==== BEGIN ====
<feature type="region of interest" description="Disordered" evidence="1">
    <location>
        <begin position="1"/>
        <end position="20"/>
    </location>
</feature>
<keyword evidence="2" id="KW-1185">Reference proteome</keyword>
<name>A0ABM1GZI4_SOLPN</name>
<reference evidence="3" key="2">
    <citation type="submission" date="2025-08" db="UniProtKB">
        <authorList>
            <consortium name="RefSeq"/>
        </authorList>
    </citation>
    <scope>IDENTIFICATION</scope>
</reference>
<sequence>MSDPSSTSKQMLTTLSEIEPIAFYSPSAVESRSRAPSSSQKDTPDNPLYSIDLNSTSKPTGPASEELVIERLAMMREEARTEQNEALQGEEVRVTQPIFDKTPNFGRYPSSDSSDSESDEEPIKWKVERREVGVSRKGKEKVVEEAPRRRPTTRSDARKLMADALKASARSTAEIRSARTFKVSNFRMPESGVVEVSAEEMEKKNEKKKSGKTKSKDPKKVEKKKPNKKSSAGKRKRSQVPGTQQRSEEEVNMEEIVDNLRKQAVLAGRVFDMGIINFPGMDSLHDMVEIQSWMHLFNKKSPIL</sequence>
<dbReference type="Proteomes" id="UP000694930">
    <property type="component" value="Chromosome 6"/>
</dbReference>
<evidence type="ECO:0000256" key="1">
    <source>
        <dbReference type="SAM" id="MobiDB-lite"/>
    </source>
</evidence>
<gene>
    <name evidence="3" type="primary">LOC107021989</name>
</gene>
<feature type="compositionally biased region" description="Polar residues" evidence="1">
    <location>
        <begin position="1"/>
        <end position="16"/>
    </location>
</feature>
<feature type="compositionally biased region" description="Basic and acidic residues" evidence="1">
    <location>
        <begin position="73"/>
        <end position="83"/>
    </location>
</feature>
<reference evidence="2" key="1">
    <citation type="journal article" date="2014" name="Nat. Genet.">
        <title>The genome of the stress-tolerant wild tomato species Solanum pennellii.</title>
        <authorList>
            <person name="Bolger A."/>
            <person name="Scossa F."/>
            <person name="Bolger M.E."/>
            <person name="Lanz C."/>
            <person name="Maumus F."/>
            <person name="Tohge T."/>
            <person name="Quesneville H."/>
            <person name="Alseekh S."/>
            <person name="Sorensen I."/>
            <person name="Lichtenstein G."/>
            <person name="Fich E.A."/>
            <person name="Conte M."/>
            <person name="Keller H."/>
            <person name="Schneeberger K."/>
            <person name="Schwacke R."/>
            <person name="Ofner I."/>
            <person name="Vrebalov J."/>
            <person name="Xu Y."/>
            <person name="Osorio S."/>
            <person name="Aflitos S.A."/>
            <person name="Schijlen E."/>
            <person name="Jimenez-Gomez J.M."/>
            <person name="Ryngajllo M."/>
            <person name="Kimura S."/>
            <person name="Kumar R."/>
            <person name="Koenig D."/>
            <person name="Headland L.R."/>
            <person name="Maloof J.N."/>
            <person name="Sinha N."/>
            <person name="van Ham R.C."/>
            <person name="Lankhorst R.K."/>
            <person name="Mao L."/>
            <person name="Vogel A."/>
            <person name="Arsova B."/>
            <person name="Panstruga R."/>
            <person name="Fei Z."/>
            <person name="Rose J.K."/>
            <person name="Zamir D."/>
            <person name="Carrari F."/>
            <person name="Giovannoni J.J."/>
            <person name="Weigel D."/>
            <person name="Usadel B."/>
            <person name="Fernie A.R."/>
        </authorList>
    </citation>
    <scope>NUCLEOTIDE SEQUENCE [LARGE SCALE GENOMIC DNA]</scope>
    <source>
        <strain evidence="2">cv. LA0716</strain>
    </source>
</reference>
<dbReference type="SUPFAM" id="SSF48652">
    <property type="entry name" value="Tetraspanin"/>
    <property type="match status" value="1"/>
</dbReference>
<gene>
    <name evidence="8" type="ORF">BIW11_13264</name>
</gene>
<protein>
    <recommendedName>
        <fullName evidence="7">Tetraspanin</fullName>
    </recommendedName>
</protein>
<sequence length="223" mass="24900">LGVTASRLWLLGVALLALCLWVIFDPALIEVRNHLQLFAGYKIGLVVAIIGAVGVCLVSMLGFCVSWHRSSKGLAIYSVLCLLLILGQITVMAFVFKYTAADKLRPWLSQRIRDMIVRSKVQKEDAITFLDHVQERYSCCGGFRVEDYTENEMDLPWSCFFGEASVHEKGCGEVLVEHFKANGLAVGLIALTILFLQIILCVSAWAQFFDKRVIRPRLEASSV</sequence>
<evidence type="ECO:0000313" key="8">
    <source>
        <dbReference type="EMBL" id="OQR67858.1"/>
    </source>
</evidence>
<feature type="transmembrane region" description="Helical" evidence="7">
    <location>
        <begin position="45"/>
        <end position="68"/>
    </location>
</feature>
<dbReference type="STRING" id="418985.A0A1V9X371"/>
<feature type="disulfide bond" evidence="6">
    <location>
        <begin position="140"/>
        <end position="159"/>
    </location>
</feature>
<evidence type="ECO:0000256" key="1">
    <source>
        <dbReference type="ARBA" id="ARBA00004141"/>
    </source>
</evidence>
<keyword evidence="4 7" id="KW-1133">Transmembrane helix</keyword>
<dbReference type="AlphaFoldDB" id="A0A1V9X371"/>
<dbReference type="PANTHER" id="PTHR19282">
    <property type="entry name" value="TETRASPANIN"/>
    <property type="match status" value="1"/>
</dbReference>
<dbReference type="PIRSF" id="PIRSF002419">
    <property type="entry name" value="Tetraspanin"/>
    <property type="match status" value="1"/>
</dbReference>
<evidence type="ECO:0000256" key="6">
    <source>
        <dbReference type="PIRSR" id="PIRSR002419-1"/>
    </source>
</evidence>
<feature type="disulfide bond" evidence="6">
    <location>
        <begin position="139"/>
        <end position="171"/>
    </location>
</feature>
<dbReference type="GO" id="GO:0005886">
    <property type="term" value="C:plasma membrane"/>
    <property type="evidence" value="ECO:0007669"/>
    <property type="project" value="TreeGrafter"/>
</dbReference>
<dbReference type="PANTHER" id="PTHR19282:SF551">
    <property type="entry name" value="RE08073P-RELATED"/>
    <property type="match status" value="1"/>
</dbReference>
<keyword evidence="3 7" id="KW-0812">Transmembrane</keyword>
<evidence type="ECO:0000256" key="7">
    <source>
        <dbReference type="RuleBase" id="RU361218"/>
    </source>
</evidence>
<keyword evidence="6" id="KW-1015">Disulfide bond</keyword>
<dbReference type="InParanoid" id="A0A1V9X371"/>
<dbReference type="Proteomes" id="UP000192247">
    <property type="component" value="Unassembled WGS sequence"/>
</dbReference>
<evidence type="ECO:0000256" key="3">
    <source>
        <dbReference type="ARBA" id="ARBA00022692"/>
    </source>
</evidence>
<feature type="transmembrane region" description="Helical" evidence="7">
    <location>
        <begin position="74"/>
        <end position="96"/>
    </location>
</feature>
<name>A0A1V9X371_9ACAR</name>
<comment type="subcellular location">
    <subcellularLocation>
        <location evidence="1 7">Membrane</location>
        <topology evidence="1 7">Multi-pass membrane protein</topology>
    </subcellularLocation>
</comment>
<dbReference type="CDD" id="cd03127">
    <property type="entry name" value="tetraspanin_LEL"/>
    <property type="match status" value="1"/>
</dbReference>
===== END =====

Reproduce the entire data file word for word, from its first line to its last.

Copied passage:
<feature type="region of interest" description="Disordered" evidence="1">
    <location>
        <begin position="1"/>
        <end position="20"/>
    </location>
</feature>
<keyword evidence="2" id="KW-1185">Reference proteome</keyword>
<name>A0ABM1GZI4_SOLPN</name>
<reference evidence="3" key="2">
    <citation type="submission" date="2025-08" db="UniProtKB">
        <authorList>
            <consortium name="RefSeq"/>
        </authorList>
    </citation>
    <scope>IDENTIFICATION</scope>
</reference>
<sequence>MSDPSSTSKQMLTTLSEIEPIAFYSPSAVESRSRAPSSSQKDTPDNPLYSIDLNSTSKPTGPASEELVIERLAMMREEARTEQNEALQGEEVRVTQPIFDKTPNFGRYPSSDSSDSESDEEPIKWKVERREVGVSRKGKEKVVEEAPRRRPTTRSDARKLMADALKASARSTAEIRSARTFKVSNFRMPESGVVEVSAEEMEKKNEKKKSGKTKSKDPKKVEKKKPNKKSSAGKRKRSQVPGTQQRSEEEVNMEEIVDNLRKQAVLAGRVFDMGIINFPGMDSLHDMVEIQSWMHLFNKKSPIL</sequence>
<dbReference type="Proteomes" id="UP000694930">
    <property type="component" value="Chromosome 6"/>
</dbReference>
<evidence type="ECO:0000256" key="1">
    <source>
        <dbReference type="SAM" id="MobiDB-lite"/>
    </source>
</evidence>
<gene>
    <name evidence="3" type="primary">LOC107021989</name>
</gene>
<feature type="compositionally biased region" description="Polar residues" evidence="1">
    <location>
        <begin position="1"/>
        <end position="16"/>
    </location>
</feature>
<feature type="compositionally biased region" description="Basic and acidic residues" evidence="1">
    <location>
        <begin position="73"/>
        <end position="83"/>
    </location>
</feature>
<reference evidence="2" key="1">
    <citation type="journal article" date="2014" name="Nat. Genet.">
        <title>The genome of the stress-tolerant wild tomato species Solanum pennellii.</title>
        <authorList>
            <person name="Bolger A."/>
            <person name="Scossa F."/>
            <person name="Bolger M.E."/>
            <person name="Lanz C."/>
            <person name="Maumus F."/>
            <person name="Tohge T."/>
            <person name="Quesneville H."/>
            <person name="Alseekh S."/>
            <person name="Sorensen I."/>
            <person name="Lichtenstein G."/>
            <person name="Fich E.A."/>
            <person name="Conte M."/>
            <person name="Keller H."/>
            <person name="Schneeberger K."/>
            <person name="Schwacke R."/>
            <person name="Ofner I."/>
            <person name="Vrebalov J."/>
            <person name="Xu Y."/>
            <person name="Osorio S."/>
            <person name="Aflitos S.A."/>
            <person name="Schijlen E."/>
            <person name="Jimenez-Gomez J.M."/>
            <person name="Ryngajllo M."/>
            <person name="Kimura S."/>
            <person name="Kumar R."/>
            <person name="Koenig D."/>
            <person name="Headland L.R."/>
            <person name="Maloof J.N."/>
            <person name="Sinha N."/>
            <person name="van Ham R.C."/>
            <person name="Lankhorst R.K."/>
            <person name="Mao L."/>
            <person name="Vogel A."/>
            <person name="Arsova B."/>
            <person name="Panstruga R."/>
            <person name="Fei Z."/>
            <person name="Rose J.K."/>
            <person name="Zamir D."/>
            <person name="Carrari F."/>
            <person name="Giovannoni J.J."/>
            <person name="Weigel D."/>
            <person name="Usadel B."/>
            <person name="Fernie A.R."/>
        </authorList>
    </citation>
    <scope>NUCLEOTIDE SEQUENCE [LARGE SCALE GENOMIC DNA]</scope>
    <source>
        <strain evidence="2">cv. LA0716</strain>
    </source>
</reference>
<dbReference type="SUPFAM" id="SSF48652">
    <property type="entry name" value="Tetraspanin"/>
    <property type="match status" value="1"/>
</dbReference>
<gene>
    <name evidence="8" type="ORF">BIW11_13264</name>
</gene>
<protein>
    <recommendedName>
        <fullName evidence="7">Tetraspanin</fullName>
    </recommendedName>
</protein>
<sequence length="223" mass="24900">LGVTASRLWLLGVALLALCLWVIFDPALIEVRNHLQLFAGYKIGLVVAIIGAVGVCLVSMLGFCVSWHRSSKGLAIYSVLCLLLILGQITVMAFVFKYTAADKLRPWLSQRIRDMIVRSKVQKEDAITFLDHVQERYSCCGGFRVEDYTENEMDLPWSCFFGEASVHEKGCGEVLVEHFKANGLAVGLIALTILFLQIILCVSAWAQFFDKRVIRPRLEASSV</sequence>
<evidence type="ECO:0000313" key="8">
    <source>
        <dbReference type="EMBL" id="OQR67858.1"/>
    </source>
</evidence>
<feature type="transmembrane region" description="Helical" evidence="7">
    <location>
        <begin position="45"/>
        <end position="68"/>
    </location>
</feature>
<dbReference type="STRING" id="418985.A0A1V9X371"/>
<feature type="disulfide bond" evidence="6">
    <location>
        <begin position="140"/>
        <end position="159"/>
    </location>
</feature>
<evidence type="ECO:0000256" key="1">
    <source>
        <dbReference type="ARBA" id="ARBA00004141"/>
    </source>
</evidence>
<keyword evidence="4 7" id="KW-1133">Transmembrane helix</keyword>
<dbReference type="AlphaFoldDB" id="A0A1V9X371"/>
<dbReference type="PANTHER" id="PTHR19282">
    <property type="entry name" value="TETRASPANIN"/>
    <property type="match status" value="1"/>
</dbReference>
<dbReference type="PIRSF" id="PIRSF002419">
    <property type="entry name" value="Tetraspanin"/>
    <property type="match status" value="1"/>
</dbReference>
<evidence type="ECO:0000256" key="6">
    <source>
        <dbReference type="PIRSR" id="PIRSR002419-1"/>
    </source>
</evidence>
<feature type="disulfide bond" evidence="6">
    <location>
        <begin position="139"/>
        <end position="171"/>
    </location>
</feature>
<dbReference type="GO" id="GO:0005886">
    <property type="term" value="C:plasma membrane"/>
    <property type="evidence" value="ECO:0007669"/>
    <property type="project" value="TreeGrafter"/>
</dbReference>
<dbReference type="PANTHER" id="PTHR19282:SF551">
    <property type="entry name" value="RE08073P-RELATED"/>
    <property type="match status" value="1"/>
</dbReference>
<keyword evidence="3 7" id="KW-0812">Transmembrane</keyword>
<evidence type="ECO:0000256" key="7">
    <source>
        <dbReference type="RuleBase" id="RU361218"/>
    </source>
</evidence>
<keyword evidence="6" id="KW-1015">Disulfide bond</keyword>
<dbReference type="InParanoid" id="A0A1V9X371"/>
<dbReference type="Proteomes" id="UP000192247">
    <property type="component" value="Unassembled WGS sequence"/>
</dbReference>
<evidence type="ECO:0000256" key="3">
    <source>
        <dbReference type="ARBA" id="ARBA00022692"/>
    </source>
</evidence>
<feature type="transmembrane region" description="Helical" evidence="7">
    <location>
        <begin position="74"/>
        <end position="96"/>
    </location>
</feature>
<name>A0A1V9X371_9ACAR</name>
<comment type="subcellular location">
    <subcellularLocation>
        <location evidence="1 7">Membrane</location>
        <topology evidence="1 7">Multi-pass membrane protein</topology>
    </subcellularLocation>
</comment>
<dbReference type="CDD" id="cd03127">
    <property type="entry name" value="tetraspanin_LEL"/>
    <property type="match status" value="1"/>
</dbReference>